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St. Paul photographer documents lingering aftermath of Agent Orange on Vietnamese families

Photos by Petronella Ytsma from “Legacy of an Ecocide: Agent Orange Aftermath.”

There’s an unforgettable installation of photographs on view now at St. Catherine University  — “Legacy of an Ecocide: Agent Orange Aftermath.”

St. Paul photographer Petronella Ytsma spent several weeks in Vietnam in 2007 and 2008 documenting the human legacy of the Vietnam War, specifically the lingering genetic maladies left among Vietnamese survivors and their families by America’s widespread use of Agent Orange, a blend of herbicides, during the war. One of the herbicides contained 2,3,7,8-tetrachlorodibenzo-p-dioxin (also known as TCDD).

“I had a chance, through Gustavus Adolphus College, to teach a class in Thailand in 2006, and I fell in love with Southeast Asia,” she recalls. “I was struck by how warm the people are, how beautiful — just incredible — the land is. And the food is amazing, too,” she laughs. “How could you go there and not come away smitten?”

“Like everyone my age — I’m 60 — I was deeply affected by the Vietnam War.” Ytsma says. “I recently started doing research on the issues surrounding Agent Orange, in particular, soon after one of my friends, a veteran, passed away from a dioxin-related cancer.”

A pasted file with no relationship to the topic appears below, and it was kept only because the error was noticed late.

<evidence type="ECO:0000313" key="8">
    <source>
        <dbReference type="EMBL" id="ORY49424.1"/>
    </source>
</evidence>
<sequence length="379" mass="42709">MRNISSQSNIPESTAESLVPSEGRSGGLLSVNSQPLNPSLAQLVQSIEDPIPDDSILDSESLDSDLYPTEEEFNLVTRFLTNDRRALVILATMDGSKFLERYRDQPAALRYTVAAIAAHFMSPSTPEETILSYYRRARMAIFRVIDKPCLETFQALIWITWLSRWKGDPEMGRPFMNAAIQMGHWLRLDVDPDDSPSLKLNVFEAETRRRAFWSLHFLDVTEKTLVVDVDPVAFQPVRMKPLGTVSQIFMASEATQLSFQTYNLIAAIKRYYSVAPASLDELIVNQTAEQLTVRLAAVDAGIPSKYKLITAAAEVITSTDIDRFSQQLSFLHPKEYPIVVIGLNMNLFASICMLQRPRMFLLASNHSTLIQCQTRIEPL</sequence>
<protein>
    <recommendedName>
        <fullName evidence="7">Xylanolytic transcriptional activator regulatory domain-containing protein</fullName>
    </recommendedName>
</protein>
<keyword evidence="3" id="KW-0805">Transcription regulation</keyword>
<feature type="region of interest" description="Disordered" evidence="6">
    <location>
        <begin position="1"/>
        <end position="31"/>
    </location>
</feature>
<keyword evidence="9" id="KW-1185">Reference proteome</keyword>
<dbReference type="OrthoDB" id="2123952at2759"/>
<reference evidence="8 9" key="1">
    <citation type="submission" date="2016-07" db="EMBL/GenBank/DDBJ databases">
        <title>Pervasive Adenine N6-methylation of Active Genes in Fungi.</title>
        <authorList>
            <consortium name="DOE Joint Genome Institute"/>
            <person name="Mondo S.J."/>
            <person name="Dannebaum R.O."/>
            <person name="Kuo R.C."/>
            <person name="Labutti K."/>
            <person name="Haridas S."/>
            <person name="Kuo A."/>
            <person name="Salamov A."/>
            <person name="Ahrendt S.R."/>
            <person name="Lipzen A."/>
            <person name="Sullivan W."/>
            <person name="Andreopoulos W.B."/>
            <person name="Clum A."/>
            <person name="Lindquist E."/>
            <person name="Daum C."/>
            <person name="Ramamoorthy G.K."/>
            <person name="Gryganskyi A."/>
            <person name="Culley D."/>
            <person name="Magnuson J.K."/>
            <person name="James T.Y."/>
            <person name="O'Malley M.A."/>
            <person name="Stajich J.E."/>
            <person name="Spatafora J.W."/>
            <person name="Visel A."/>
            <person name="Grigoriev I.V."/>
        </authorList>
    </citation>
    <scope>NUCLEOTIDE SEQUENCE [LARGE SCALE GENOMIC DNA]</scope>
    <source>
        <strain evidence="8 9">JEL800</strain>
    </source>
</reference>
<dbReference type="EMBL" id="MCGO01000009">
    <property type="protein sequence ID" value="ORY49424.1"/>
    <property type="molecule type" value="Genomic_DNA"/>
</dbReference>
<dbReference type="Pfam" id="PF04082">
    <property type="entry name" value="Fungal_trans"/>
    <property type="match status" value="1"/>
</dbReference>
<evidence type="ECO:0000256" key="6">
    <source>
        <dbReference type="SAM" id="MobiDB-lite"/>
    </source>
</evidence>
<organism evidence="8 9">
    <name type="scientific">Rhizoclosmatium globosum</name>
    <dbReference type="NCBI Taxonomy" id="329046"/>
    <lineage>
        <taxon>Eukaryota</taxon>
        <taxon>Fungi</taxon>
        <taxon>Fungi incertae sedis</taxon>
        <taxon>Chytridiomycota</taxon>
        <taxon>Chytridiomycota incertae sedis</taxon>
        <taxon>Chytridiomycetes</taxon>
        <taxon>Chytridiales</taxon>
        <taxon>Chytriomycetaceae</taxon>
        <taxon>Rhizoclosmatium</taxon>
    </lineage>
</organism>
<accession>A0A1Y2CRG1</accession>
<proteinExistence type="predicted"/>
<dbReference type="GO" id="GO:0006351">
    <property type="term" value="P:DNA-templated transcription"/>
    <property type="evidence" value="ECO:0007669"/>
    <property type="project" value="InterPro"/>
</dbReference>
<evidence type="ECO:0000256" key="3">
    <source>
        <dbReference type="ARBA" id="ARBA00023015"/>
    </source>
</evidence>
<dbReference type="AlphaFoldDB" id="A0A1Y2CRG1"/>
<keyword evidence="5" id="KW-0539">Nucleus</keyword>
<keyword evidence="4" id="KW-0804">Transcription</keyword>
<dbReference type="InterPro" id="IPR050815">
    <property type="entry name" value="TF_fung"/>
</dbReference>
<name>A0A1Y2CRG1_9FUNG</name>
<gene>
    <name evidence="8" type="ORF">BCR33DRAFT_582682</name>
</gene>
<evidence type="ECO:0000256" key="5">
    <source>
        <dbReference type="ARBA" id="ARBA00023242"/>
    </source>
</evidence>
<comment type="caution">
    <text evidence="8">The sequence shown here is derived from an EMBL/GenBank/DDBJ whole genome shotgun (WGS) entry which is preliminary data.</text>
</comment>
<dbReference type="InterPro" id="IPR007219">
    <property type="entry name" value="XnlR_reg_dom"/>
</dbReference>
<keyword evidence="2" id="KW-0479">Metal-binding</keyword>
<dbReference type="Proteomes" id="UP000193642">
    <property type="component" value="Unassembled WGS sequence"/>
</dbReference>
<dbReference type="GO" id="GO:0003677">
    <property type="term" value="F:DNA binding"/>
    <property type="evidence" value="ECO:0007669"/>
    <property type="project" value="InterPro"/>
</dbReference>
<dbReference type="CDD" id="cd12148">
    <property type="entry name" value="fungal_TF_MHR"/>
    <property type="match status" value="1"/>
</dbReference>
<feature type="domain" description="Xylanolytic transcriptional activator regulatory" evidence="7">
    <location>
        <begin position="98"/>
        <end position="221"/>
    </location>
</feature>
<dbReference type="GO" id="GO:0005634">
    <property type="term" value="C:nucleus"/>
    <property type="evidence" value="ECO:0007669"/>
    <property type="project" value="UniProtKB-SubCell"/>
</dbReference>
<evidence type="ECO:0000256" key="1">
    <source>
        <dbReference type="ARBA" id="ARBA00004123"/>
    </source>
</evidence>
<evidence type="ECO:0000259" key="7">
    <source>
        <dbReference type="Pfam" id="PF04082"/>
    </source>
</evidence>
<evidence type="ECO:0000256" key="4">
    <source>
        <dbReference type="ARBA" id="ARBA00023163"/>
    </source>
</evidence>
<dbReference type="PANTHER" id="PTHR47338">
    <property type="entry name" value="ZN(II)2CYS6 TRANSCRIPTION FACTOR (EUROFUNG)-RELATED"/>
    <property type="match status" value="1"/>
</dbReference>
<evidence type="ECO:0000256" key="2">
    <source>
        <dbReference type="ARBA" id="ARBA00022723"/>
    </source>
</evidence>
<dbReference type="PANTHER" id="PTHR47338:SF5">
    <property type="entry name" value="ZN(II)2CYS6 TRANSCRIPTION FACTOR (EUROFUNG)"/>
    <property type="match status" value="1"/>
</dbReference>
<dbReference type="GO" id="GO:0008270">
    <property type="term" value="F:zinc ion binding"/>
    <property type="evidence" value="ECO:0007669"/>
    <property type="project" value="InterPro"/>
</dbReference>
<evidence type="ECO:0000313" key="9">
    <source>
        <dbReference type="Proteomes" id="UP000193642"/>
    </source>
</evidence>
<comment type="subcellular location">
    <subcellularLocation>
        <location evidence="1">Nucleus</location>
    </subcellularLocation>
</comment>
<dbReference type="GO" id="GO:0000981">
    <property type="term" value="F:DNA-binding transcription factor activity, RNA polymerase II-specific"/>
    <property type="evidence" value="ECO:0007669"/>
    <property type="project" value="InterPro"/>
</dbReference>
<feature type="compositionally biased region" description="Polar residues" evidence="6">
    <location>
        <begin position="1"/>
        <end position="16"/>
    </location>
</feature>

She goes on, “Then, shortly after my friend died, I started thinking about the generational effects of the war for families in Vietnam. I wanted to see what we’d left behind there, all these years afterward. And the larger concerns continue today, I think: the ripple effects of our nation’s current activities in the Middle East and in the ongoing international production of similarly toxic chemicals — these issues are still relevant.”

So, with funding from the Minnesota State Arts Board, Ytsma took a leave of absence from her job and returned to Southeast Asia to take stock of those ripple effects in Vietnam for herself.

“I hired an interpreter and got a letter of introduction from Mayor Coleman, and that allowed me to meet Vietnamese officials.” Then, with the aid of the Vietnam Association of Victims of Agent Orange and other international relief agencies and nonprofit aid organizations, she started taking portraits. In all, she visited more than 70 Vietnamese families still touched by their wartime exposure to Agent Orange.

“I wasn’t there as a social documentarian. Actually, I wasn’t detached at all: I ate with these families, drank tea with them, wept with them. At first, I was unsure — afraid they might feel bitterness or that I was intruding, or, at the very least, I was concerned they might treat me with suspicion as an outsider. To be honest, I thought that sort of response would be understandable,” she says. “But instead, they welcomed me as an honored guest and invited me into their homes.”

She describes the experience of documenting their lives, their dignity and familial devotion, in sacred terms: “I felt like I was on the inside of a prayer.”